Edward W. Robertson
He saw me as soon as I walked through the doorless entry, registering me the way a predator at a pool eyes a grazer when it has no need to feed. I recognized him at once. Eyes like caves. Spaces to disappear in. By virulent rumor, a mark of too long in the Lightless. What made it such a good rumor was that Tom Raquepaw himself may have been the only living man with the experience to confirm or deny it.
Soon, if I was convincing enough, I'd be the second.
Men sat in the dirt around overturned crates, murmuring and stinking and glugging beers whose graininess was highlit by beams of sunlight from the gappy walls. The On the Hoof was not my kind of place. Those walls looked to have been weaved right into the crooked trunks of kinkwoods. Still-green thatch proved it had in fact been partially burnt or blown away no longer than two marches previously. I prefer to do my drinking in places I can put up my feet without fearing the entire structure might walk right out from under me, which essentially rules out all taverns as a species.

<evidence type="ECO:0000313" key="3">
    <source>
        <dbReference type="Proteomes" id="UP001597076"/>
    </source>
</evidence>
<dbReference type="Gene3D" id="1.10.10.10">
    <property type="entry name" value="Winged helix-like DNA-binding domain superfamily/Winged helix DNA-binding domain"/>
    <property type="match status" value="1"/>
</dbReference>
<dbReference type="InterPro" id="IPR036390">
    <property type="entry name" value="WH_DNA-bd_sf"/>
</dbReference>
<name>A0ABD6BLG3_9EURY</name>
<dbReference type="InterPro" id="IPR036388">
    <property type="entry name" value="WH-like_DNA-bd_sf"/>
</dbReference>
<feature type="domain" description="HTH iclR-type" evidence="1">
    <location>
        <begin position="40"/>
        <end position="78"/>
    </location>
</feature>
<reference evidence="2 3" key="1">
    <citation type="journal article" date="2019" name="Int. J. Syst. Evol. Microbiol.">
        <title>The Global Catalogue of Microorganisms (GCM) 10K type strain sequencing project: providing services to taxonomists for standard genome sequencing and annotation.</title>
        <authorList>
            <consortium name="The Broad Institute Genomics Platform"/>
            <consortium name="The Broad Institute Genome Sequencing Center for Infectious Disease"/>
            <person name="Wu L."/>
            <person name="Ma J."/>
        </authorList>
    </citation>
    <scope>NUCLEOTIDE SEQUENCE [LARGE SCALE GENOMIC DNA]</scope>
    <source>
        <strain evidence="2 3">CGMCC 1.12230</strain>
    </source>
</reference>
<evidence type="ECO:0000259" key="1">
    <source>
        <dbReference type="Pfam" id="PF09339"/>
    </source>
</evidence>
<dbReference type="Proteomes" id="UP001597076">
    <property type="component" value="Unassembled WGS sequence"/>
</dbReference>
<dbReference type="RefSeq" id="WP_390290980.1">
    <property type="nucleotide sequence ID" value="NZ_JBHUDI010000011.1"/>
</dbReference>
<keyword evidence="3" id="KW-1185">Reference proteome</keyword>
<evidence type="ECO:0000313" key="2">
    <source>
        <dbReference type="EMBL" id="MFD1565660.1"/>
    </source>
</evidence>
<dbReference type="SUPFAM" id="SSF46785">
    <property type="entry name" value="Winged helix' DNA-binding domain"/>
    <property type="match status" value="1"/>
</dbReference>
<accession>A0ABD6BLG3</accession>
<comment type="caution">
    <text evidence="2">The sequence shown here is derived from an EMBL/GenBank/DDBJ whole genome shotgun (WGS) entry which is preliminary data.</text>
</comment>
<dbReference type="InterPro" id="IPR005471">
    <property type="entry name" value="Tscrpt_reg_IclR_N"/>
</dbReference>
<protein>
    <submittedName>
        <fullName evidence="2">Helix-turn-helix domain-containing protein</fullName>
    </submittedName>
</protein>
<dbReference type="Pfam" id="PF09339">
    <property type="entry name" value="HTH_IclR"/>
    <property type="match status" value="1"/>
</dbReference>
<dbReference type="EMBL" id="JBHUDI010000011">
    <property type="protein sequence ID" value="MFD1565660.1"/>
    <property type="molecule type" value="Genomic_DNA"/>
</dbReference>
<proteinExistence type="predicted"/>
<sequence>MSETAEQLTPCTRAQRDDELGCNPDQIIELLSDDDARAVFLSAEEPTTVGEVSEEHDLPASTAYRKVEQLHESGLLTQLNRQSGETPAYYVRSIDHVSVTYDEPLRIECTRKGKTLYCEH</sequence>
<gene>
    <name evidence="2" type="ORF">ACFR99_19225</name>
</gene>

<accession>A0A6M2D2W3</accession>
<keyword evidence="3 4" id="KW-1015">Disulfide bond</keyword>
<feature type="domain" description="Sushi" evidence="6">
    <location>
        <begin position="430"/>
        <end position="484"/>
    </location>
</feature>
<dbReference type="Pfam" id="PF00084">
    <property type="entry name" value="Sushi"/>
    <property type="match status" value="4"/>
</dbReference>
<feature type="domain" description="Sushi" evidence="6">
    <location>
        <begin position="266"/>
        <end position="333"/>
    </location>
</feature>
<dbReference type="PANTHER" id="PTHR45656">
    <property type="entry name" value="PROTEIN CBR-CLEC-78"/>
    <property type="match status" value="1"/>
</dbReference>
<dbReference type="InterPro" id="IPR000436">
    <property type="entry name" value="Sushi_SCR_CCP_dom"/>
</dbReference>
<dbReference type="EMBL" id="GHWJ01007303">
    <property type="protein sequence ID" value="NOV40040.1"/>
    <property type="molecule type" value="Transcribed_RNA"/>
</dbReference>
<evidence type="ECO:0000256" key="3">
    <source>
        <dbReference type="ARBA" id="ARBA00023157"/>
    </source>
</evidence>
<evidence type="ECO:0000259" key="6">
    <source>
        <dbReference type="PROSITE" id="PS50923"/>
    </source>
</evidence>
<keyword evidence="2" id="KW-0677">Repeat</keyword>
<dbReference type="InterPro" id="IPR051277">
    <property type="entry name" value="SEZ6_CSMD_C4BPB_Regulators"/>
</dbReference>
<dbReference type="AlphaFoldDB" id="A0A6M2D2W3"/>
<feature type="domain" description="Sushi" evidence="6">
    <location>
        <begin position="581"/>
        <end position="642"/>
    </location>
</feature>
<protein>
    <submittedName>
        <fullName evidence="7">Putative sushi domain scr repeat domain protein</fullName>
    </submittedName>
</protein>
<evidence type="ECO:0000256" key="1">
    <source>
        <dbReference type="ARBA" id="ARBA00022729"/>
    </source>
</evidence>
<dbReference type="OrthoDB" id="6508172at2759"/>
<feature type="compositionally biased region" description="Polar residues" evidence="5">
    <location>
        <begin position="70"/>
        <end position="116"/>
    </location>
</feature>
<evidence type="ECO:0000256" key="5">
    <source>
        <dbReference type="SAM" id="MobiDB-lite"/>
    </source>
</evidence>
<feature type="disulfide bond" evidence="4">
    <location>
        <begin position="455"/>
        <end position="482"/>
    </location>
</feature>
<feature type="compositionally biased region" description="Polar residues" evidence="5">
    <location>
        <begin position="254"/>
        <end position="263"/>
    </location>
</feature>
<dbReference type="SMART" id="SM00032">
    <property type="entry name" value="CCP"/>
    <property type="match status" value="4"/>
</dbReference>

But I was strolling into what might sound like the opening of a bad tale. Yet it was, in some sense, the kind of tale that can only begin in a tavern. If you'd like to be pedantic? Yes, you could say it more accurately began in the king's shitter when he informed me his daughter had been lost to the Lightless and I would lose vital parts of my own if I couldn't bring her back. But then, more accurate yet would be to say it began when Princess Dalia decided to light out for a land in which there was none rather than do her political and matrimonial duty. And what of that proposed beginning? Could it in turn be traced to the single moment some action of her father curdled the cream of daughterly loyalty into the sourness of willfulness? Let's hope not, because at this point I myself am growing confused beyond return. And so I begin in a tavern, and a poor one at that. Where else would you find a man like Tom Raquepaw?